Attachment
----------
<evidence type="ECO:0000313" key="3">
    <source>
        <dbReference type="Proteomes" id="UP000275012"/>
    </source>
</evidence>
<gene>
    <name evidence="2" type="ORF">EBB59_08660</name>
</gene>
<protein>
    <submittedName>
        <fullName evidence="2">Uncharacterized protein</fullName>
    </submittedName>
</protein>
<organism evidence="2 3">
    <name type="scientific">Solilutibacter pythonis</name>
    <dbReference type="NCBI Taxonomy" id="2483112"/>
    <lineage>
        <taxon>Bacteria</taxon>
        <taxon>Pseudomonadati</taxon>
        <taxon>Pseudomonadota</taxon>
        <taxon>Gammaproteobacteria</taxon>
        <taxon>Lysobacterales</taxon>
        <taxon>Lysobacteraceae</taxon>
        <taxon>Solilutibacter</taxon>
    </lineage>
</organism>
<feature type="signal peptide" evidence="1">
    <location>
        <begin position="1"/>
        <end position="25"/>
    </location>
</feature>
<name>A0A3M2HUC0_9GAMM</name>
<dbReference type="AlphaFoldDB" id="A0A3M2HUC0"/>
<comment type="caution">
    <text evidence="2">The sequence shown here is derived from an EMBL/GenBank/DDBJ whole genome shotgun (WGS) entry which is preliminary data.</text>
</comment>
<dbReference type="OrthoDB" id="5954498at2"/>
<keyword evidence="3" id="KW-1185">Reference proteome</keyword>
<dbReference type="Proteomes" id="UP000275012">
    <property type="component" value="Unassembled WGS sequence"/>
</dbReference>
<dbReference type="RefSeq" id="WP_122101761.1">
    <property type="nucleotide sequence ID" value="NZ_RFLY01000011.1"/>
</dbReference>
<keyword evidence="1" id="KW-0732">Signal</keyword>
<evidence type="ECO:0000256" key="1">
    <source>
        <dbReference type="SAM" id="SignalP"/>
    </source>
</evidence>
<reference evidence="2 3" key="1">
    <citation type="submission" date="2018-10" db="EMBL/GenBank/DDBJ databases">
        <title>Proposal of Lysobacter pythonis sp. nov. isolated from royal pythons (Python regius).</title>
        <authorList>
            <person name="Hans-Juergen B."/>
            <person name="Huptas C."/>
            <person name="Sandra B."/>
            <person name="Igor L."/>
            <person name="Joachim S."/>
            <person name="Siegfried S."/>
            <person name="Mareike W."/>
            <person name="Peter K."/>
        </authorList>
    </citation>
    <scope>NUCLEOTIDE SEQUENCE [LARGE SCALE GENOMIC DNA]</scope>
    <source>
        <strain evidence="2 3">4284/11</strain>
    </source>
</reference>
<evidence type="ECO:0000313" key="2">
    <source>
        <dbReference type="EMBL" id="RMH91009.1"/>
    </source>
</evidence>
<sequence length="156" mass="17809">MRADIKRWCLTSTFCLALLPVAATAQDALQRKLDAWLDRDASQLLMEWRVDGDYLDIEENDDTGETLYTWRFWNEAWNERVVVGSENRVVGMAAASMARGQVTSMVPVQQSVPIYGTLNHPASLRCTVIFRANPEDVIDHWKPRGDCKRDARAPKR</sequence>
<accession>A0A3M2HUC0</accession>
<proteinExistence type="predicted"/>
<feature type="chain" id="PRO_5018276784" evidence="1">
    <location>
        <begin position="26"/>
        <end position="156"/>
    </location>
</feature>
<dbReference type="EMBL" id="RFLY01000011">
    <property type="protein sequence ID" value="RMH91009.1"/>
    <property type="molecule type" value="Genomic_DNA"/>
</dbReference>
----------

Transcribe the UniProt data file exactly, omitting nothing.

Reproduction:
<evidence type="ECO:0000313" key="3">
    <source>
        <dbReference type="Proteomes" id="UP000275012"/>
    </source>
</evidence>
<gene>
    <name evidence="2" type="ORF">EBB59_08660</name>
</gene>
<protein>
    <submittedName>
        <fullName evidence="2">Uncharacterized protein</fullName>
    </submittedName>
</protein>
<organism evidence="2 3">
    <name type="scientific">Solilutibacter pythonis</name>
    <dbReference type="NCBI Taxonomy" id="2483112"/>
    <lineage>
        <taxon>Bacteria</taxon>
        <taxon>Pseudomonadati</taxon>
        <taxon>Pseudomonadota</taxon>
        <taxon>Gammaproteobacteria</taxon>
        <taxon>Lysobacterales</taxon>
        <taxon>Lysobacteraceae</taxon>
        <taxon>Solilutibacter</taxon>
    </lineage>
</organism>
<feature type="signal peptide" evidence="1">
    <location>
        <begin position="1"/>
        <end position="25"/>
    </location>
</feature>
<name>A0A3M2HUC0_9GAMM</name>
<dbReference type="AlphaFoldDB" id="A0A3M2HUC0"/>
<comment type="caution">
    <text evidence="2">The sequence shown here is derived from an EMBL/GenBank/DDBJ whole genome shotgun (WGS) entry which is preliminary data.</text>
</comment>
<dbReference type="OrthoDB" id="5954498at2"/>
<keyword evidence="3" id="KW-1185">Reference proteome</keyword>
<dbReference type="Proteomes" id="UP000275012">
    <property type="component" value="Unassembled WGS sequence"/>
</dbReference>
<dbReference type="RefSeq" id="WP_122101761.1">
    <property type="nucleotide sequence ID" value="NZ_RFLY01000011.1"/>
</dbReference>
<keyword evidence="1" id="KW-0732">Signal</keyword>
<evidence type="ECO:0000256" key="1">
    <source>
        <dbReference type="SAM" id="SignalP"/>
    </source>
</evidence>
<reference evidence="2 3" key="1">
    <citation type="submission" date="2018-10" db="EMBL/GenBank/DDBJ databases">
        <title>Proposal of Lysobacter pythonis sp. nov. isolated from royal pythons (Python regius).</title>
        <authorList>
            <person name="Hans-Juergen B."/>
            <person name="Huptas C."/>
            <person name="Sandra B."/>
            <person name="Igor L."/>
            <person name="Joachim S."/>
            <person name="Siegfried S."/>
            <person name="Mareike W."/>
            <person name="Peter K."/>
        </authorList>
    </citation>
    <scope>NUCLEOTIDE SEQUENCE [LARGE SCALE GENOMIC DNA]</scope>
    <source>
        <strain evidence="2 3">4284/11</strain>
    </source>
</reference>
<evidence type="ECO:0000313" key="2">
    <source>
        <dbReference type="EMBL" id="RMH91009.1"/>
    </source>
</evidence>
<sequence length="156" mass="17809">MRADIKRWCLTSTFCLALLPVAATAQDALQRKLDAWLDRDASQLLMEWRVDGDYLDIEENDDTGETLYTWRFWNEAWNERVVVGSENRVVGMAAASMARGQVTSMVPVQQSVPIYGTLNHPASLRCTVIFRANPEDVIDHWKPRGDCKRDARAPKR</sequence>
<accession>A0A3M2HUC0</accession>
<proteinExistence type="predicted"/>
<feature type="chain" id="PRO_5018276784" evidence="1">
    <location>
        <begin position="26"/>
        <end position="156"/>
    </location>
</feature>
<dbReference type="EMBL" id="RFLY01000011">
    <property type="protein sequence ID" value="RMH91009.1"/>
    <property type="molecule type" value="Genomic_DNA"/>
</dbReference>